The Center on the Social and Emotional Foundations for Early Learning (CSEFEL) provides a number of free educator resources, available in English and Spanish, to support explicit social and emotional instruction:
This blog post, entitled "How can teachers build and enhance their students’ social-emotional skills?" highlights BEST in CLASS, a Tier 2 intervention, developed with funding from the Institute of Education Sciences, designed to address the needs of children from PreK–grade 3 who demonstrate persistent challenging behaviors in the classroom.
Equip families to integrate foundational skill-building into daily life
Parents, caregivers, and family members are children’s first and most important teachers, with the ability to directly impact their growth and development. When parents are equipped with resources to support learning and reinforce positive behaviors, students will have more opportunities to acquire and practice academic and social skills. In their efforts to support the whole child, educators can consider ways to equip family members with strategies that can be integrated into typical activities and routines at home.
Family engagement supports
Educators might share the following resources directly with families, or with individuals and community organizations with credibility and influence with families as they partner to support students’ transition to school:
Look for and respond to signs of trauma
There’s no easy way to say this. Some children have experienced—and continue to experience—trauma, whether caused by the pandemic or other factors. Well-documented traumas include, but are not limited to, the death of a loved one, significant financial stresses, hunger, homelessness, and abuse, and estimates of the frequency of these traumas have all increased due the pandemic.3, 4 Educators must acknowledge that for some students, proactive scaffolding and modeling alone is not enough. Educators are keenly aware of the need for both trauma-informed training and the support of specialized professionals such as mental health counselors and behavior interventionists. They should not hesitate to request or work with administrators to seek such supports.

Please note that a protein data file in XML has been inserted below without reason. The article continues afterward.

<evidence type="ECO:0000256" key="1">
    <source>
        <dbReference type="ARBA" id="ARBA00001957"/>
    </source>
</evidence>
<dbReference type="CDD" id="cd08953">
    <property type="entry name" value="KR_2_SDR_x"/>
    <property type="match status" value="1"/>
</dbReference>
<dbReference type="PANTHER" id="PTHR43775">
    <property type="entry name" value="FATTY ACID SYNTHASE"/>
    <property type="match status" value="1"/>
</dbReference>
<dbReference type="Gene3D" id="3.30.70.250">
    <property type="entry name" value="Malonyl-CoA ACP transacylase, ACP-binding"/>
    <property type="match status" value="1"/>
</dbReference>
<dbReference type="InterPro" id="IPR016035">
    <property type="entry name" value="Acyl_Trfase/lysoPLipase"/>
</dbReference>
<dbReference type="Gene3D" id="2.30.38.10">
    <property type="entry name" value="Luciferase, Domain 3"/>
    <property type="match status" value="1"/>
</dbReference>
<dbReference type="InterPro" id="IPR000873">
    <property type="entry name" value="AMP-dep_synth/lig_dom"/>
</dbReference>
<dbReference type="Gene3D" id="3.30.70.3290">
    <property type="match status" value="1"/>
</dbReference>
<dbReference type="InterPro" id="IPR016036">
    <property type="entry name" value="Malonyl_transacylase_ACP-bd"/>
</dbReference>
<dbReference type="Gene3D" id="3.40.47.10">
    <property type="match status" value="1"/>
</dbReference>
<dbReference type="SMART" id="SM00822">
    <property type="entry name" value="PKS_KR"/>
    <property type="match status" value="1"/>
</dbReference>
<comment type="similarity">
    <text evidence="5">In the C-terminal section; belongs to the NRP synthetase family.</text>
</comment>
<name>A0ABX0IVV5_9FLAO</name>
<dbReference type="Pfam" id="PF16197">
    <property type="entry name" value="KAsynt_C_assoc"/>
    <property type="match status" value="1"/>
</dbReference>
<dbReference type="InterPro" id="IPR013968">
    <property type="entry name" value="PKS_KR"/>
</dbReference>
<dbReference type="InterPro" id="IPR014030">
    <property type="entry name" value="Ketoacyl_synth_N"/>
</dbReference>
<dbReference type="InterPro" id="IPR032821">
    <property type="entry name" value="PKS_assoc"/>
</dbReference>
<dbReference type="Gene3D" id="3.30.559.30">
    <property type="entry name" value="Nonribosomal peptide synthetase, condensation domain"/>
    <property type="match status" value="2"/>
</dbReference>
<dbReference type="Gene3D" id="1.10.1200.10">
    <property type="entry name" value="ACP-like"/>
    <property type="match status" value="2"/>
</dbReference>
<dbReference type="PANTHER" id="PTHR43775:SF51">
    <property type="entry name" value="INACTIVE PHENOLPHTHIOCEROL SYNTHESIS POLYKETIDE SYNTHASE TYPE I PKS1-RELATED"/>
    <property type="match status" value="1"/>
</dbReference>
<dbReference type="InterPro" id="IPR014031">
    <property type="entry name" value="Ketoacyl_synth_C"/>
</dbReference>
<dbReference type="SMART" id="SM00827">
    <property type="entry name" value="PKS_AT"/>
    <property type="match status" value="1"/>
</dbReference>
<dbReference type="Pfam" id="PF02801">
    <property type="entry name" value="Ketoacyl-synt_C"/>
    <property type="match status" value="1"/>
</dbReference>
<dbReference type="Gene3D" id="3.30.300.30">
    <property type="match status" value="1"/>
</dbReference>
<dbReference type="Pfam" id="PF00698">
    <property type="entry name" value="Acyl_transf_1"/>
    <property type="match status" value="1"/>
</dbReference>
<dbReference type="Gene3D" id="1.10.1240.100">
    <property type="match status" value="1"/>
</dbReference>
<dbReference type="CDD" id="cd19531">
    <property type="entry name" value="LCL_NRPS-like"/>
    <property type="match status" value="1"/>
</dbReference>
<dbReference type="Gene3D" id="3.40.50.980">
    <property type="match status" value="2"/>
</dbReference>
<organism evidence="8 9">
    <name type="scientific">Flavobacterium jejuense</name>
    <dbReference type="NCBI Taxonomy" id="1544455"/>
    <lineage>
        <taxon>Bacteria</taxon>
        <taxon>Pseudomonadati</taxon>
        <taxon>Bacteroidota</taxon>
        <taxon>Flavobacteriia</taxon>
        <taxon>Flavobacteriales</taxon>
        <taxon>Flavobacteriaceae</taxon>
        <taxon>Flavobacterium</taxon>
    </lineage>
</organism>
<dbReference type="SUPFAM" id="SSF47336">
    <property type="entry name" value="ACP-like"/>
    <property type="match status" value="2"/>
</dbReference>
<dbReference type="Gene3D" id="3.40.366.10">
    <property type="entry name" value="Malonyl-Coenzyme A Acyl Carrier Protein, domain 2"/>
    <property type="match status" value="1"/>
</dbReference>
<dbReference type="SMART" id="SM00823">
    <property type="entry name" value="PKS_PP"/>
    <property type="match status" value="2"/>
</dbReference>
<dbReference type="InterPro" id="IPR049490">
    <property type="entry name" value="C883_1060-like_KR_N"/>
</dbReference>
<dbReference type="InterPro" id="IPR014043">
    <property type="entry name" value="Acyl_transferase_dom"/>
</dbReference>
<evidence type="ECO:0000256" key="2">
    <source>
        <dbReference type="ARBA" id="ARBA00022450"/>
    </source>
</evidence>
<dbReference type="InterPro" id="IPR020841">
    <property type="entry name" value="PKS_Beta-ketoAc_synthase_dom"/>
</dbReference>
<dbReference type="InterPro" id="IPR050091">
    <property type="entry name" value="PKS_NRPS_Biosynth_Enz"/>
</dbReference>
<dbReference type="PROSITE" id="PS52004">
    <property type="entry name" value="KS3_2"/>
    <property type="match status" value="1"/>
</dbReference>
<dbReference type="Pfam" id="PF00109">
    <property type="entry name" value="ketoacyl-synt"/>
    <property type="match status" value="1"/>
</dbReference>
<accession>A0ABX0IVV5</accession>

To provide practical strategies and bolster educators’ and school leaders’ knowledge in this area, REL Appalachia offers:
The pandemic has created challenges for early learners, educators, caregivers, and family members alike. Educators have discussed challenges in school readiness for years, and the pandemic has added yet another layer of complexity. But be courageous and hopeful. Children are resilient and the educators, caregivers, and family members who care for them are resourceful and resolute. At a time when so much feels out of our control, we hope educators and other caring adults find these resources immediately useful to embrace their vital role in supporting young learners.
1 Sparks, S. D. (2021 Oct 25). Preschool enrollment has plunged: What that means for school readiness. Education Week. https://www.edweek.org/teaching-learning/preschool-enrollment-has-plunged-what-that-means-for-school-readiness/2021/10
2 Tierney, A. L., & Nelson, C. A., III. (2009). Brain development and the role of experience in the early years. Zero Three, 30(2), 9–13. https://www.ncbi.nlm.nih.gov/pmc/articles/PMC3722610/
3 Abramson, A. (2022). Children’s mental health is in crisis. American Psychological Association 2022 Trends Report, 53(1) 69. https://www.apa.org/monitor/2022/01/special-childrens-mental-health
4 Jamieson, K. (2021, March 8). Pandemic trauma and schooling: Supporting kids in crisis. Center for Child Counseling. https://www.centerforchildcounseling.org/pandemic-trauma-and-schooling-supporting-kids-in-crisis/